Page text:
Work smarter, not harder
At Good Rebels, we’re proud to be social. Given the current climate, some may view a public proclamation of our love for social media as controversial. The digital world is over-saturated; consumers are constantly bombarded with information, advertisements, and social posts from friends, family, influencers and brands. Following the rise of ‘fake news’, the Cambridge Analytica scandal and the fall of Facebook, many people have become disillusioned with social media and the online world in general. A recent survey commissioned by Digital Awareness UK found that 71% of students have voluntarily taken digital detoxes to escape the pressures of social media and that the vast majority believe that social media would be more enjoyable if there were less advertisements and a greater focus on creative content. The “techlash” has begun and in many ways it’s been a force for good, a catalyst for change. Now that their credibility is at risk, digital first brands are taking a step back. Low value social (such as repetitive content, lackluster creative, content that misunderstands its audience etc.) is only contributing to information overload and acting as a roadblock to relevance.
Social may be out of style but we know that at its core social is about human connection, and our mission is to help other businesses establish a corporate culture of people first. We believe that social media and the human centred organisation go hand in hand. Rather than abandon social completely, brands need to focus their energy on developing a Smart Social strategy.
When it comes to social media, most digital agencies and digital first brands are stuck in the early 2010s. Maybe they believe that a smarter social strategy is out of their reach, maybe they’re short on time and resources, or maybe they believe they lack the creative scope to adequately implement a strategy that is anything other than ordinary. But Smart Social is within everyone’s reach, and social evolution is inevitable. It’s no longer enough to fill out social calendars with the same, stale content. There are some major challenges set to shake the digital world to its core, and all brands need to take note. We need to ask ourselves the following questions:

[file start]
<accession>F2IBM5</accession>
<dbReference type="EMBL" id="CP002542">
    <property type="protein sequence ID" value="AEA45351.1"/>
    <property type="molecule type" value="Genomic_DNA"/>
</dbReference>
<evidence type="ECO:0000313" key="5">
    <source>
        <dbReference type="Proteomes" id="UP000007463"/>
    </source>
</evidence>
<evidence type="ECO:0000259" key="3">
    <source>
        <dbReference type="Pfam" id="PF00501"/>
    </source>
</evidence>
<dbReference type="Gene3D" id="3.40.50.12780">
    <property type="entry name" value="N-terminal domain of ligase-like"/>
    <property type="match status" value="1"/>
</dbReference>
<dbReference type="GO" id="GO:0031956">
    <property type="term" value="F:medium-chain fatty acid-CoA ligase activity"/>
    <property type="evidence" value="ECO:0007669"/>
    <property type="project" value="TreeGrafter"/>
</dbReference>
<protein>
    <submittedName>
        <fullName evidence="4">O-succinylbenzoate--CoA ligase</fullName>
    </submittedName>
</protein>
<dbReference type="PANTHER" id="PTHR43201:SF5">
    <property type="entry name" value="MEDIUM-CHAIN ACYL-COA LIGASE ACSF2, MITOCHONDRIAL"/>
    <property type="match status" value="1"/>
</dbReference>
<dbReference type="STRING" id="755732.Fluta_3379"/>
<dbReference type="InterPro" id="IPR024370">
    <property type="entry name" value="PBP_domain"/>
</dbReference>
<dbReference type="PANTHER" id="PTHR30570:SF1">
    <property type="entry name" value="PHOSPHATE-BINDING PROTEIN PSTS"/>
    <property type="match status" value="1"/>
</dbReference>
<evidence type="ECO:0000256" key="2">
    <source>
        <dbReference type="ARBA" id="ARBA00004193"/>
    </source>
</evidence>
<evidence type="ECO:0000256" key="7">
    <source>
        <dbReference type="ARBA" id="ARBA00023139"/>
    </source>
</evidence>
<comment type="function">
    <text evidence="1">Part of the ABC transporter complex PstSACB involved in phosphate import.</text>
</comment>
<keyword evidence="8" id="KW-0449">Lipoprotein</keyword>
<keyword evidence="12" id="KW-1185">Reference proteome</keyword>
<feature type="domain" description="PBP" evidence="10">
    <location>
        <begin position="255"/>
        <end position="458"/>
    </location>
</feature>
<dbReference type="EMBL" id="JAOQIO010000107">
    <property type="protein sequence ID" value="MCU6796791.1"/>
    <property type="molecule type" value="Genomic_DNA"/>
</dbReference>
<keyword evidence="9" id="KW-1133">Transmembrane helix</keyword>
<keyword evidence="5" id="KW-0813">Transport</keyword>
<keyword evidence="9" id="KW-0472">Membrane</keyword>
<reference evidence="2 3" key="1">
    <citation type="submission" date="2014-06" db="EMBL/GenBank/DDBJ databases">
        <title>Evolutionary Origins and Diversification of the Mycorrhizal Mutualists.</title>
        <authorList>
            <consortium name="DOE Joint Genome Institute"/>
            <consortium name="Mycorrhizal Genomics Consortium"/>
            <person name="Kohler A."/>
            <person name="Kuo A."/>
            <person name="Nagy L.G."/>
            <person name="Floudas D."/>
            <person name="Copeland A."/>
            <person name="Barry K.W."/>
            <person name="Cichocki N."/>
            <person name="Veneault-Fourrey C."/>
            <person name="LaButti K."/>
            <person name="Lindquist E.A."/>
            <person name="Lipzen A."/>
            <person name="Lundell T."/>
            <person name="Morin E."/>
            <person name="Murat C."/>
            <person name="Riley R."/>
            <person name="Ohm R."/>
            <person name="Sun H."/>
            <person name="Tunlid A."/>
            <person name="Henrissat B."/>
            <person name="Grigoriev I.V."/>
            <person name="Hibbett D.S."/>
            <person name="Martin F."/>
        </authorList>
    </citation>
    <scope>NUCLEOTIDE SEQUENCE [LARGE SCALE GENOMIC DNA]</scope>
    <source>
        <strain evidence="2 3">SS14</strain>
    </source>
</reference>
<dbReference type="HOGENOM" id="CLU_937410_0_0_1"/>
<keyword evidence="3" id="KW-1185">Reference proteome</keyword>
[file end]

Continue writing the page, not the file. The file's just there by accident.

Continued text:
- Is it actually possible to achieve direct conversion through social?
- Which specific KPIs should we be measuring at each stage of the customer life cycle
- Are we spreading ourselves too thin on social? Which social platforms should we be focusing on?
Our recent study on Smart Social, which you can find here, tackles all of these questions and much more.
A Smart Social strategy drives behaviour change at every stage of the consumer journey. It’s data-driven, relevant, and fluid. Our Smart Social framework is based on three core elements:
- Social work dimensions: these are areas in which agencies and brands should work together in order to achieve social excellence. Brands should focus on innovation, creativity, technology, intelligence, business strategy, and overall presence.
- The consumer life cycle: identifying each stage of the customer journey, and how the consumer’s relationship with the brand is being impacted, ensuring a meaningful relationship between the two.
- Business impact: measuring social contribution through specific KPIs to ensure cost efficiency, satisfaction and consumer loyalty.
This methodology is the one we refer to when embarking on a project centred around social. It allows us to connect people, brands and technology in a way that is flexible, personalised and forward-thinking.
If you want to understand more about Smart Social and why evolving your social strategy is the key to complete and genuine human-centricity, you can read more here, where we discuss Smart Social and its relationship with the human centred organisation, the smart services we offer at Good Rebels, and our own Smart Social strategy.